Read More: The Rise and Demise of Shaheen Air

2. Revised Aviation Policy of 2021.

For any new airline to commence international passenger and cargo operations, the Pakistan Civil Aviation Authority required it to complete a minimum of 1 year of domestic operations, and only then was it eligible for approval of international operations. However, this policy has been updated, and now the requirement is a mere 6 months of domestic operations.

This, according to the CAA, is to “facilitate new airlines under the Aviation Policy 2021 to allow operating international flights”. In the present landscape, the only new airline is AirSial. It can take full benefit of this, and launch international operations even before 2021 ends.

3. Low aircraft lease rates

AirSial acquired the A320’s in the pre-pandemic era. And it was a challenge, as Airbus A320’s were in extremely high demand. Due to grounding of the 737MAX, the overall repute of the 737 was hurt, and hence, sales and lease of Airbus A320’s shot up to space. In that period, AirSial managed to secure three relatively aged A320’s.

But, after what happened in 2020, aircraft lease rates have fallen drastically. For the future, AirSial can get good deals on newer aircraft. It is now confirmed that they will be going for Airbus A330’s and possibly A330 Freighters. Capitalizing on the present state of the lease market, they can get younger aircraft, for prices which were not imaginable in 2019.

According to CAPA:

The resultant drop in demand for leased aircraft means that both narrowbody and widebody lease rates are probably down by close to 30%, or even more for new aircraft, and by at least 50% for 747-800s and A380s (source: Aviation Strategy, May/Jun 2020 issue).

These are discounts that are hard to ignore. Let’s see how it plays out for AirSial, but this factor certainly plays in its favor.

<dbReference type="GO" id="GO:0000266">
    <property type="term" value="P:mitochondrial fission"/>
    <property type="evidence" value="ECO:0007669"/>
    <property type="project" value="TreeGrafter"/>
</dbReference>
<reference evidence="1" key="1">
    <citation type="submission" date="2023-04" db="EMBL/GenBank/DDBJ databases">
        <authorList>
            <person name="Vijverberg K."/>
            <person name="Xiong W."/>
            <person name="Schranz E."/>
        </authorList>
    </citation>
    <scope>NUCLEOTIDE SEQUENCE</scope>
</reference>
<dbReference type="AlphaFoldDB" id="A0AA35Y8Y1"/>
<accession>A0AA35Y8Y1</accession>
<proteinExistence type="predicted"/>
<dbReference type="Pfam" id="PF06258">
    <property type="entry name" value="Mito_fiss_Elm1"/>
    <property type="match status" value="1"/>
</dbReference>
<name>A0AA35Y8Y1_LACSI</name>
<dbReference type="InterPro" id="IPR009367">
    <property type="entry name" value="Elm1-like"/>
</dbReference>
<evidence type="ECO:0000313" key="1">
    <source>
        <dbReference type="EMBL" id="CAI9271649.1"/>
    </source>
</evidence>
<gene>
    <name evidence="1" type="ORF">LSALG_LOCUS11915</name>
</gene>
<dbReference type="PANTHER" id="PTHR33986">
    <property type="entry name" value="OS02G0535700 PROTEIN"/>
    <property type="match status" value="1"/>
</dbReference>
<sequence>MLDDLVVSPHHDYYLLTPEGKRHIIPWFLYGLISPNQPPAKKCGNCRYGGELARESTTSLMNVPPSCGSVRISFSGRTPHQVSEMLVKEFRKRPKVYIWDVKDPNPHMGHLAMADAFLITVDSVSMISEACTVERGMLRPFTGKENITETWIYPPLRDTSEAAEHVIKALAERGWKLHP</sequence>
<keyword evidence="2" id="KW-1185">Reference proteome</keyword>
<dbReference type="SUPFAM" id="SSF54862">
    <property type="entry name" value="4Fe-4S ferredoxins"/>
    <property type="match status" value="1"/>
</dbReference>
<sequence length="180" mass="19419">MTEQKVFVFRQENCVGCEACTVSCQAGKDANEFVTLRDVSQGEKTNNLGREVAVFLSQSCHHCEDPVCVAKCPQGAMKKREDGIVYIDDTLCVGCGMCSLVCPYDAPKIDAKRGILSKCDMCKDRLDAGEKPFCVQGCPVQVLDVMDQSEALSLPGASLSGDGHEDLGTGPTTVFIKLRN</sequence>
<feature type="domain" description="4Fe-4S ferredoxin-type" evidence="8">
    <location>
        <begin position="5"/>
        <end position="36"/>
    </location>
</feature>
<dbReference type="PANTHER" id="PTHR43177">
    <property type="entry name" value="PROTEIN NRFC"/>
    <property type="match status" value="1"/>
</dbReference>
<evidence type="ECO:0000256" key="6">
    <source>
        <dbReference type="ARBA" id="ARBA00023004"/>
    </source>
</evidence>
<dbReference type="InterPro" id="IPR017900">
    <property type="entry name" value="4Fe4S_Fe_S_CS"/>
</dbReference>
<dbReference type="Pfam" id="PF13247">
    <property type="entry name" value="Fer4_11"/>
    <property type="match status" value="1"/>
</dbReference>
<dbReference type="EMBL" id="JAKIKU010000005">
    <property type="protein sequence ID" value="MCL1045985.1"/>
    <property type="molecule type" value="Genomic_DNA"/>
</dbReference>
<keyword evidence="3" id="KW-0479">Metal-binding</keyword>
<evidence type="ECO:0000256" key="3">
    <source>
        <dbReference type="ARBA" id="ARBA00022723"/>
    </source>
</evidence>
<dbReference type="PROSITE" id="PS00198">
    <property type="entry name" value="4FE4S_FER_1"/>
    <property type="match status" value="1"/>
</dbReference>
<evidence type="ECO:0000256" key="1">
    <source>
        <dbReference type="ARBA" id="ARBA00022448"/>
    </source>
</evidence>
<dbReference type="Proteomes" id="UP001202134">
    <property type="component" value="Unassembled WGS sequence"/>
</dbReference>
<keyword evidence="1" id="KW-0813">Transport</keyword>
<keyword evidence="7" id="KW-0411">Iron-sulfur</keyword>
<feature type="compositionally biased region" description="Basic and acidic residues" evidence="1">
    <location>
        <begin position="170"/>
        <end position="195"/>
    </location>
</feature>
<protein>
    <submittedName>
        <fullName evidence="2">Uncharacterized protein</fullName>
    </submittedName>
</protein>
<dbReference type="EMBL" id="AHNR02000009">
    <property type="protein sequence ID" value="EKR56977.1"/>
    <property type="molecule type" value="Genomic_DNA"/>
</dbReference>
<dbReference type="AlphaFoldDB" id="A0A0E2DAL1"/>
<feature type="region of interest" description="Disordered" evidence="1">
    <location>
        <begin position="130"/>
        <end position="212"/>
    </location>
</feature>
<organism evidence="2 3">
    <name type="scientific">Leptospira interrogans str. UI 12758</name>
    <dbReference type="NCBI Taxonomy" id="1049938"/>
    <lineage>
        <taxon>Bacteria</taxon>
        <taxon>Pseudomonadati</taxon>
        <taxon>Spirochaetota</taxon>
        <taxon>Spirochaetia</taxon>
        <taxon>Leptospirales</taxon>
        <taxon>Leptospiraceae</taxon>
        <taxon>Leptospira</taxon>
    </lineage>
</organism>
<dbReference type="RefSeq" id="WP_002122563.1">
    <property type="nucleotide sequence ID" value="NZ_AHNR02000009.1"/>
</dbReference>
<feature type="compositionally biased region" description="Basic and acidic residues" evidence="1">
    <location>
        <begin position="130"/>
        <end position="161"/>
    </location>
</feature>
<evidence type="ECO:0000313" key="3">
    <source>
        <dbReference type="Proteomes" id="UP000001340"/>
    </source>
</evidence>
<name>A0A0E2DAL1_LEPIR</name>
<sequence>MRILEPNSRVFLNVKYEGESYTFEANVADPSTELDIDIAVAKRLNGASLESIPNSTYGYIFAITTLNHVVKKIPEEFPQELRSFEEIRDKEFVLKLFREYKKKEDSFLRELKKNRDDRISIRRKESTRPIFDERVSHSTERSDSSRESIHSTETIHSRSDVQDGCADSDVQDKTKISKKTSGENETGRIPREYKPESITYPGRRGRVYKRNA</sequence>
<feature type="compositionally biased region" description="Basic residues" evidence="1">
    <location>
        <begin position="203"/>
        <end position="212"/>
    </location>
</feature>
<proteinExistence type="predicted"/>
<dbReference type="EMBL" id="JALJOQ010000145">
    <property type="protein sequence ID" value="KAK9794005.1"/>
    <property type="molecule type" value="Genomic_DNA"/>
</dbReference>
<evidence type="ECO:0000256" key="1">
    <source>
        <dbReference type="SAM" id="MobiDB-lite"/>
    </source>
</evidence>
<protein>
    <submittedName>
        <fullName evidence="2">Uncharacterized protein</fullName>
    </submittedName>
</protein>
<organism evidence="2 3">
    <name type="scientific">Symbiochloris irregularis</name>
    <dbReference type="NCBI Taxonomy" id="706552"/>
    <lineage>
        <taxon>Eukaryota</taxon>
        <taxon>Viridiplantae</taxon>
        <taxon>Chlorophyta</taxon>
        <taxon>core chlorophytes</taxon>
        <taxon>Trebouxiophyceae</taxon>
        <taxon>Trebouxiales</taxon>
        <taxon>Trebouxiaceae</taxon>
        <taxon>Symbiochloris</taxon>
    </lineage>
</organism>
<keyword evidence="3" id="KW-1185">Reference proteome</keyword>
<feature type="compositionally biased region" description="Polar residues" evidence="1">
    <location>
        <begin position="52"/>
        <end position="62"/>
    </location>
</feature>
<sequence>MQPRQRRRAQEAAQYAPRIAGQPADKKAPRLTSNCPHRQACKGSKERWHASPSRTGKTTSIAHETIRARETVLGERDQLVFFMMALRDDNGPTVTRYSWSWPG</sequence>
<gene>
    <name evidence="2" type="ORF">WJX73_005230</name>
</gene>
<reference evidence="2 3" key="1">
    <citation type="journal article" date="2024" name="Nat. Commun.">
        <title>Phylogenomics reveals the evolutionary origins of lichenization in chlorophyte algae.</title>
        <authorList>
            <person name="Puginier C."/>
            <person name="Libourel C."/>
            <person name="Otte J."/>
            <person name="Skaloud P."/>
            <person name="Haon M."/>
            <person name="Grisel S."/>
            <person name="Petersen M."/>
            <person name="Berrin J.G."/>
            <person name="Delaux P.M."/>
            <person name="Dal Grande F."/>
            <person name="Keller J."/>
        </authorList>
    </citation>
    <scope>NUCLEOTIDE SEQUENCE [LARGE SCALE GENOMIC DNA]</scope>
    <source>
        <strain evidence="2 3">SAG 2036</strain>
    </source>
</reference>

Read More: AirSial and its potential as a market player.

4. Industry experienced professionals from the un-employed pool.

As mentioned earlier, AirSial’s entry into the market was easy, primarily due to Shaheen Air going down. As an extension of that, Shaheen Air, when it went bankrupt, left pilots, engineers, cabin crew, ramp agents, and several other aviation workers unemployed, with limited options. AirSial from the get-go, recruited from this pool of already trained, licensed professionals. But it didn’t stop here.

The COVID-19 crisis also meant, several Pakistani aviation professionals, working in airlines like Emirates, Qatar and Etihad were made redundant, and they also found their place in AirSial. Hence, AirSial now has a team that not only is experienced but also has all the training and licenses. This is huge because airlines have to spend a lot on the training of new staff. AirSial on the other hand got all of this manpower practically for free. The maximum they had to do was go for renewals or currencies.  

With the above mentioned factors, the only thing that can stop AirSial from succeeding is AirSial itself. Almost all external elements are in favor of its success. As of now, it has been four months of operations for the still, infant airline. But it is definitely set up for success. What do you think? Please write your thoughts in the comments.